The Independent Student Newspaper of Northern Kentucky University.

Billie’s Skyline Tavern inducted to Northerner Hall of Fame

Local watering hole for almost 80 years is first member of Best of NKY Hall of Fame

March 6, 2019

The Northerner inducts its first member to the Best of Northern Kentucky Hall of Fame for outstanding businesses with a strong connection to the community.

On a hill towering above campus sits an unassuming house. In fact, it’s the house on the tallest hill in Campbell County (no, really), making it an ideal spot for a bar named for a cityscape view of Cincinnati.

A white sign with classic black cursive invites passing cars up to “Billie’s Skyline Tavern,” where the parking lot is seldom empty and glowing Christmas lights are strung up year-round.

Post-basketball-game trips to Billie’s Skyline Tavern are a tradition older than the university itself—the house and its barroom additions date back to the ‘30s. In 1975, a fire sparked by a shorted-out neon transformer engulfed the main portion of the bar, burning away the roof. It was a disaster that would have closed any other business. But Billie’s isn’t just any business.

“We were open that afternoon!” owner Dave Sandhas recalled with a hearty chuckle. “With the roof off and everything. We took the cash register out on the porch.”

The burned-out flat roof has long since been replaced with a vaulted ceiling, which is now covered in no less than 40 metal beer signs. History lines the wood-paneled walls, from photos of Sandhas’ mother Billie to a red metal fire helmet hung above photos of the smoldering tavern.

Skyline Tavern was Sandhas’s childhood home and, at one point, housed four generations. After founder Cliff Guddorf died, his daughter Billie Sandhas, for whom the bar is still named, took over for the next 43 years. Dave, Billie’s son, took over in 2006.

Skyline, not to be confused with the chili parlor of the same name, serves up classic bar fare with down-home charm.

The Billie’s Famous Skyline Burger is a classic third-pound of beef piled high with classic fixins. There are variants, like the Cliff’s bratwurst burger, named for Skyline’s founder, and the veggie burger. Those pair well with the tavern’s fries, which are cut like a Chick-fil-A waffle fry but are fried and seasoned like an Arby’s curly q.

Colin Johnson
The Billie’s Famous Skyline Burger comes topped with all the fixins and signature waffle fries.

The joint’s famously large buffalo wings come smothered in tangy, zesty hot sauce. On Monday nights, they’re only 55 cents a wing.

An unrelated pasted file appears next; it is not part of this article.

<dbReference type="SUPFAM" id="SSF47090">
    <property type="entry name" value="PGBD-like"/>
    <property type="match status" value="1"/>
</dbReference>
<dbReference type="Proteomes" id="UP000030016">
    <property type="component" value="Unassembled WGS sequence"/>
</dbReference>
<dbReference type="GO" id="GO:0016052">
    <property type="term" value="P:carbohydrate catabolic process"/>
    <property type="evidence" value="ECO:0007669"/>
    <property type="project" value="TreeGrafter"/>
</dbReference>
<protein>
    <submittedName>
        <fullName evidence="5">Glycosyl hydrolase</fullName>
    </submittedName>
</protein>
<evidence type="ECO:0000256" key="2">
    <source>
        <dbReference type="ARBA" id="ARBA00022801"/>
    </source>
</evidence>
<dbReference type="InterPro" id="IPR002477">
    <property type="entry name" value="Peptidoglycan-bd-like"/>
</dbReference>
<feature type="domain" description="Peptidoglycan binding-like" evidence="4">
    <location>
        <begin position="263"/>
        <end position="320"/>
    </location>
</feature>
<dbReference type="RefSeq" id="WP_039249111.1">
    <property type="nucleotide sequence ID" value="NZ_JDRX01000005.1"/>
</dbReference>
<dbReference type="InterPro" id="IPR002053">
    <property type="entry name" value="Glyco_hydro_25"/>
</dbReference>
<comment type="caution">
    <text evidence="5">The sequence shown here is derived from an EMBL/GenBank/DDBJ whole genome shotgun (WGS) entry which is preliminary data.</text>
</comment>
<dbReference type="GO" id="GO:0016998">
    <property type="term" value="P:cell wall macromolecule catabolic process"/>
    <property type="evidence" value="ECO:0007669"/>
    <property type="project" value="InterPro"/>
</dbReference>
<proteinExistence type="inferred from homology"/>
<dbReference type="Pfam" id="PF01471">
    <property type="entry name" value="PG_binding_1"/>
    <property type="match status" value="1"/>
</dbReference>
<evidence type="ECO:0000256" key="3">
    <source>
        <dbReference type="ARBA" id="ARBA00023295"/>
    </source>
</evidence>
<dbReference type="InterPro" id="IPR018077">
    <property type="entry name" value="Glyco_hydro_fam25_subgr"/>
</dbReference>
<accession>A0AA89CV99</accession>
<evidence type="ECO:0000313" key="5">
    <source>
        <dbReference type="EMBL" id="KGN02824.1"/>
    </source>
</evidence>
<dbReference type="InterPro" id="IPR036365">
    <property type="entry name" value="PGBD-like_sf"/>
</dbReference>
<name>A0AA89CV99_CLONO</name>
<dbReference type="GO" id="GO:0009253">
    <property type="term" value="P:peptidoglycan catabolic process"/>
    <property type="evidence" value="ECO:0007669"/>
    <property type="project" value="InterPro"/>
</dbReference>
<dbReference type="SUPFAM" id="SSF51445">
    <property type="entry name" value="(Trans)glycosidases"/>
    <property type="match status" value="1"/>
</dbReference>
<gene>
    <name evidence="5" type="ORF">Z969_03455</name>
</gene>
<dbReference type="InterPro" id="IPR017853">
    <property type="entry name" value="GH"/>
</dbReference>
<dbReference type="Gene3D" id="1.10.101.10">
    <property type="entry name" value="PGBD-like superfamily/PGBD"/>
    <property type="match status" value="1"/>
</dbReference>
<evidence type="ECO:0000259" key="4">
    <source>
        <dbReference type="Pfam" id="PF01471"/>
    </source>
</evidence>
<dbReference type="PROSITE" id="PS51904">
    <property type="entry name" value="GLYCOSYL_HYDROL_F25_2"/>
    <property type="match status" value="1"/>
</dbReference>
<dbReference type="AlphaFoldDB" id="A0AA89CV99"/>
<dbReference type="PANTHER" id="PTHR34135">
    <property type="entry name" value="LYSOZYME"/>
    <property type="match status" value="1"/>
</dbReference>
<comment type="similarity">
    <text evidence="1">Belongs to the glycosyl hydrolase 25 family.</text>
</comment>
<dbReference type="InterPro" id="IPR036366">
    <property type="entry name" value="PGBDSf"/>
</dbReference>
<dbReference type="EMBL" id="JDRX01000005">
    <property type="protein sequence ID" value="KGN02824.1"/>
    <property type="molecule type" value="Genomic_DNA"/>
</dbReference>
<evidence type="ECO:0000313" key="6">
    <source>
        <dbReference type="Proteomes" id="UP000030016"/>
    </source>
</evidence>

Sandhas said the tavern has endured thanks to its loyal patrons.

“I got great help, great patrons, the older crowd, the afternoon crowd drifts in and the kids that come over are awesome,” Sandhas said.

Behind the bar, the friendly staff ranges from students to recent grads—some of whom have worked at Billie’s for years.

Bartender and NKU graduate Christi Rodriguez has worked at Billie’s for four years, starting in her senior year while she was studying technical writing and art history in 2015. She said developing relationships with customers is most important to her at Billie’s.

“We’re like a family,” Rodriguez said. “Dave is like the best person I’ve ever worked for. I guess that’s why I haven’t pursued any other career choices. I just love it here so much.”

Wings at Billie's Skyline Tavern are 55 cents every Monday.
Colin Johnson
Wings at Billie’s Skyline Tavern are 55 cents every Monday.

More recently, Sandhas said, when the bar was slammed after a high school basketball tournament let out at BB&T Arena, devoted regulars rolled up their sleeves to helped the swarmed staff. They hopped up from their beers to bus and wipe down tables during the rush. It was a gesture that touched Sandhas.

“We have the best customers,” Sandhas said, greeting one by name as he came through the threshold to the bar.

At any time of day, neon light from the electric bar signs bathe patrons as they swig Miller Lite and shots of Fireball. The fridge is stocked with craft brews from Rhinegeist to Braxton, and Miller and Bud flow from the taps.

Sure, it’s a bar. But it’s a lot more. Time seems to stand still (though the Budweiser bar clock is set a smidge fast) when brushing shoulders with the regulars at Billie’s, where a friendly ear, a hot sandwich and a cold brew always seem to be waiting. Though campus growth has somewhat cropped the view of the skyline, you can still see the Queen City silhouette six miles away, even on a cloudy weekday.

Like any worthy tradition, Sandhas said, Billie’s isn’t going anywhere.

“As long as the doctor keeps me alive, we’re rocking,” Sandhas joked. “I hope it’s a long time.”

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